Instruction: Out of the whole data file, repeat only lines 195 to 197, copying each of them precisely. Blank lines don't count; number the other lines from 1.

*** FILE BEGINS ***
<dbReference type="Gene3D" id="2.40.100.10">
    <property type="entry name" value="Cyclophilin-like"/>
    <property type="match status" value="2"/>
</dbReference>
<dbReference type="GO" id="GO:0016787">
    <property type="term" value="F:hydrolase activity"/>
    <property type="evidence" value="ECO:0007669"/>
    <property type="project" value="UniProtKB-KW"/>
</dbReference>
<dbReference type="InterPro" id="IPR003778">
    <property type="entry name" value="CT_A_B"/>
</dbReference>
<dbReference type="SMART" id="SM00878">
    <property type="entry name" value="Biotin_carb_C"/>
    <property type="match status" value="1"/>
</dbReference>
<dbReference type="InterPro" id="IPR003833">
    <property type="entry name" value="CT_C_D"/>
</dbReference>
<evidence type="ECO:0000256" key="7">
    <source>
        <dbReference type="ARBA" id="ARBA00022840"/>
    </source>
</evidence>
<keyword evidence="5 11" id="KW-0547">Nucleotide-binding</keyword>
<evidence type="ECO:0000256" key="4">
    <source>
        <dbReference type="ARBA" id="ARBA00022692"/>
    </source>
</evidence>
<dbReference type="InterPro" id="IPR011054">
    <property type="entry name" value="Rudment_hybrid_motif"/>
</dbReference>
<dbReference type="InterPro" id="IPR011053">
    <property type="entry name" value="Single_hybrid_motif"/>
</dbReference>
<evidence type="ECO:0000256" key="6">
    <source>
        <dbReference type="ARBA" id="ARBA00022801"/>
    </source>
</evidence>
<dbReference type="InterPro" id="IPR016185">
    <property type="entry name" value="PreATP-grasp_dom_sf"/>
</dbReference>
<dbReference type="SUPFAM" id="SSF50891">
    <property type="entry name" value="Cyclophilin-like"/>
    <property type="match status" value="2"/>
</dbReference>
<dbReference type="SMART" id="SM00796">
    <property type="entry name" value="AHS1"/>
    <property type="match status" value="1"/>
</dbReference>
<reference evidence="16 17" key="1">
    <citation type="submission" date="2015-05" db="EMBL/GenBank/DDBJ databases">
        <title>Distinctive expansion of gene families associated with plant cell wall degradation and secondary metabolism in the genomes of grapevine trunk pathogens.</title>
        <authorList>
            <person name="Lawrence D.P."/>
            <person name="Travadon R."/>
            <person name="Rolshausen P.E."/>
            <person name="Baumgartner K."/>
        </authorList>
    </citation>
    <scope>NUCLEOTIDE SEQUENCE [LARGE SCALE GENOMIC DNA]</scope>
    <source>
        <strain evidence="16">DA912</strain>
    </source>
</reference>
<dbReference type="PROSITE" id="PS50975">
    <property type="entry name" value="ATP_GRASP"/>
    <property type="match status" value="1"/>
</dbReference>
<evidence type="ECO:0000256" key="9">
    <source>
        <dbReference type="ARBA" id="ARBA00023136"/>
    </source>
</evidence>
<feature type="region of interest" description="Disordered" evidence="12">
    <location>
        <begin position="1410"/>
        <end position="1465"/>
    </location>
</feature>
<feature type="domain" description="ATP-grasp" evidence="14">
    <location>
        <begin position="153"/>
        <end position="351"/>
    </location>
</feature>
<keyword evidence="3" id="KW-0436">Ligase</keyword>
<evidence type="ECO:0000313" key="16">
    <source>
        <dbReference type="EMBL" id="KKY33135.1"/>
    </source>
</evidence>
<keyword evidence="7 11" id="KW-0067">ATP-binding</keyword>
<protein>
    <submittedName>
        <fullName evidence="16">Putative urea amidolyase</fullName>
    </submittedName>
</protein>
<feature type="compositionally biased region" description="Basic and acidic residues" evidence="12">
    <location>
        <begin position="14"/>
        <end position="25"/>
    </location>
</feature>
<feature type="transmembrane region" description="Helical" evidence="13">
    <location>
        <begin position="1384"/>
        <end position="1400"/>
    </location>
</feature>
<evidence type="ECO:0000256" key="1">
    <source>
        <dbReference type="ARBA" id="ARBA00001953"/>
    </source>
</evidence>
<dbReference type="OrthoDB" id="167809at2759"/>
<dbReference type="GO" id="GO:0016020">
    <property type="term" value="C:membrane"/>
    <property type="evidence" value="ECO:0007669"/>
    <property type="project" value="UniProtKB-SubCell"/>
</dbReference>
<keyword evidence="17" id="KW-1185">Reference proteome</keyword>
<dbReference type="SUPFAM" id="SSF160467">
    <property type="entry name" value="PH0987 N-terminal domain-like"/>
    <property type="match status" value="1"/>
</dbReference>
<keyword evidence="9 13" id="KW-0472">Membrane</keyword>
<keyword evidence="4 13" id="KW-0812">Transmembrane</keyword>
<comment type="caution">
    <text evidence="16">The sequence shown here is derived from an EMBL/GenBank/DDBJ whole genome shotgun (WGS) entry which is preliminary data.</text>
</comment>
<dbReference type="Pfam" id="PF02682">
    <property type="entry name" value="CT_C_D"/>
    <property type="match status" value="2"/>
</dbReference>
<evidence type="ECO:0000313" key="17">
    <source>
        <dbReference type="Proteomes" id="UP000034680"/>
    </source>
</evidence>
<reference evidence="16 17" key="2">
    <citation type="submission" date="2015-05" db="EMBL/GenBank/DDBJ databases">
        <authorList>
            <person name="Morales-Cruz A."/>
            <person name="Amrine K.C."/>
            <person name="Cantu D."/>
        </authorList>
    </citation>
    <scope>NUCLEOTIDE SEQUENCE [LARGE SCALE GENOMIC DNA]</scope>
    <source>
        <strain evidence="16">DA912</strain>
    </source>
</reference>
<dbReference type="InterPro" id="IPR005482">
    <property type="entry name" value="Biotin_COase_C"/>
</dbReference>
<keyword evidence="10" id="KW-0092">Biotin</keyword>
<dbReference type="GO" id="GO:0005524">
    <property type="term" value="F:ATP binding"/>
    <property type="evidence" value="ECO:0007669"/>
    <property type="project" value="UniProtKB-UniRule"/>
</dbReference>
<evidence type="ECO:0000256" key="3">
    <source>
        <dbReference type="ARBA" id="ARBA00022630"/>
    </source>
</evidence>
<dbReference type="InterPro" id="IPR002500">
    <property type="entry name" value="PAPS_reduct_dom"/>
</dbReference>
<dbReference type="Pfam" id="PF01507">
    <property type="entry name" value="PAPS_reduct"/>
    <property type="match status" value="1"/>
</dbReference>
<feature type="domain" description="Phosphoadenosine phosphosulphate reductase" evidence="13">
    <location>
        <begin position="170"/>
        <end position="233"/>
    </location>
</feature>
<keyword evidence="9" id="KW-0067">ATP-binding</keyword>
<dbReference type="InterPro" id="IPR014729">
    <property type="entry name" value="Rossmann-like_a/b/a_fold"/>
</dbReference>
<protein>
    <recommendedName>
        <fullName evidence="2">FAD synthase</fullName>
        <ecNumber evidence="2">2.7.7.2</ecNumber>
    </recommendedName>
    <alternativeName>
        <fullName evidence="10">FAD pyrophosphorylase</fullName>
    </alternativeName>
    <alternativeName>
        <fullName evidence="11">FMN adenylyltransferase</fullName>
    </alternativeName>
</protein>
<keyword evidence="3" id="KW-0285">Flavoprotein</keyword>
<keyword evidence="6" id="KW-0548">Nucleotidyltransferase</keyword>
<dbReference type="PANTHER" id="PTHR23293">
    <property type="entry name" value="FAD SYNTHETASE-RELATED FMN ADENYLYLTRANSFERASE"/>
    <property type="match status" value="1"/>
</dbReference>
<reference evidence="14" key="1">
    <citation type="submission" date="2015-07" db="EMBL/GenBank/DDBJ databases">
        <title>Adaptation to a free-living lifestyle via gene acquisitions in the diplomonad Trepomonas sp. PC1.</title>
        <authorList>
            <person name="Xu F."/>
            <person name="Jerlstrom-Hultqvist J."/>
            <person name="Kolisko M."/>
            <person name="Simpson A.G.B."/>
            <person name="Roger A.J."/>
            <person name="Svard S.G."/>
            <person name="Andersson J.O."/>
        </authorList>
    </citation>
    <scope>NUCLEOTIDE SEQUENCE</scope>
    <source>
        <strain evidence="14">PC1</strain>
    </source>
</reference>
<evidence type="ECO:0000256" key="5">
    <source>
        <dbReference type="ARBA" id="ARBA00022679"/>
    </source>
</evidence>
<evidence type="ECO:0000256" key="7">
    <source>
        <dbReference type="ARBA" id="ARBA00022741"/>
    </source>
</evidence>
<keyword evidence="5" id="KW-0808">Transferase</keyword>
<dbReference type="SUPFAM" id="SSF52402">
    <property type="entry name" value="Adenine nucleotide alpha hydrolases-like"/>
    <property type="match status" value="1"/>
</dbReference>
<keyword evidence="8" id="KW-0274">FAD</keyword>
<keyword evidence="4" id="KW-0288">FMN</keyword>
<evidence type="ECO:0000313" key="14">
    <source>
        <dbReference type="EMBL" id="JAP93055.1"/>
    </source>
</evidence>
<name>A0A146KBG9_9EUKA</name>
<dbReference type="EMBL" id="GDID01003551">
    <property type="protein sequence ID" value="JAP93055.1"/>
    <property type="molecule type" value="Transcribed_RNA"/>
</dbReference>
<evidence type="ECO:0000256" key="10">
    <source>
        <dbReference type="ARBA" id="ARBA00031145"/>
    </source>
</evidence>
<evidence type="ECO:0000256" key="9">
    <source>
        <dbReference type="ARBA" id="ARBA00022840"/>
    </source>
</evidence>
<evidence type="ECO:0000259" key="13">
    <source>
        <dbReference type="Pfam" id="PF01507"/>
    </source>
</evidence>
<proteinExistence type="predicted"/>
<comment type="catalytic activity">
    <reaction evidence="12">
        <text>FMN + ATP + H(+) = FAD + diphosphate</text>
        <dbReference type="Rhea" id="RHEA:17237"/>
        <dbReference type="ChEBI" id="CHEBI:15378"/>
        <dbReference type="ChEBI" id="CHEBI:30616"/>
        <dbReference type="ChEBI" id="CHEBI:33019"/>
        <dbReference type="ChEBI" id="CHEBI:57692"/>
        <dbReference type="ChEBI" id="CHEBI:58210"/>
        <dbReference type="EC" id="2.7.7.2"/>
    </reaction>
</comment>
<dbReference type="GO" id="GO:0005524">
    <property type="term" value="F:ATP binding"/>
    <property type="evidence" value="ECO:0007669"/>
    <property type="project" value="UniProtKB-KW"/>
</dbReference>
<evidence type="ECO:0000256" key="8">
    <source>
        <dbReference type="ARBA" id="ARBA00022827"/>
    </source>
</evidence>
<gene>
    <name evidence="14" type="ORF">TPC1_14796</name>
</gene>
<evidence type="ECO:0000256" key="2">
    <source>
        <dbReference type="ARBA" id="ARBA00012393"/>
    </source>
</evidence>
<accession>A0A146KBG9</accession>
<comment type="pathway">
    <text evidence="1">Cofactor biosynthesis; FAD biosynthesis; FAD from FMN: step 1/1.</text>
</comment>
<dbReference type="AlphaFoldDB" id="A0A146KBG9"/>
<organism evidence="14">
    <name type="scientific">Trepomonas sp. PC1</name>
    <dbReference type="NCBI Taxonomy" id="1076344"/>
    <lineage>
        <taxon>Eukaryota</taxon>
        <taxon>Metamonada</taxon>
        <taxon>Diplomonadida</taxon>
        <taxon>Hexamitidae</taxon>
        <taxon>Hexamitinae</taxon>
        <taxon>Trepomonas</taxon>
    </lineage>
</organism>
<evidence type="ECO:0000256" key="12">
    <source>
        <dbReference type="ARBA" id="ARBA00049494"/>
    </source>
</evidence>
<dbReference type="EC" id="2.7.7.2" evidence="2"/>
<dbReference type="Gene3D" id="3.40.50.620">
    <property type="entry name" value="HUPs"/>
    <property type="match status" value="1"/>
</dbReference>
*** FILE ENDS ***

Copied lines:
    <alternativeName>
        <fullName evidence="11">FMN adenylyltransferase</fullName>
    </alternativeName>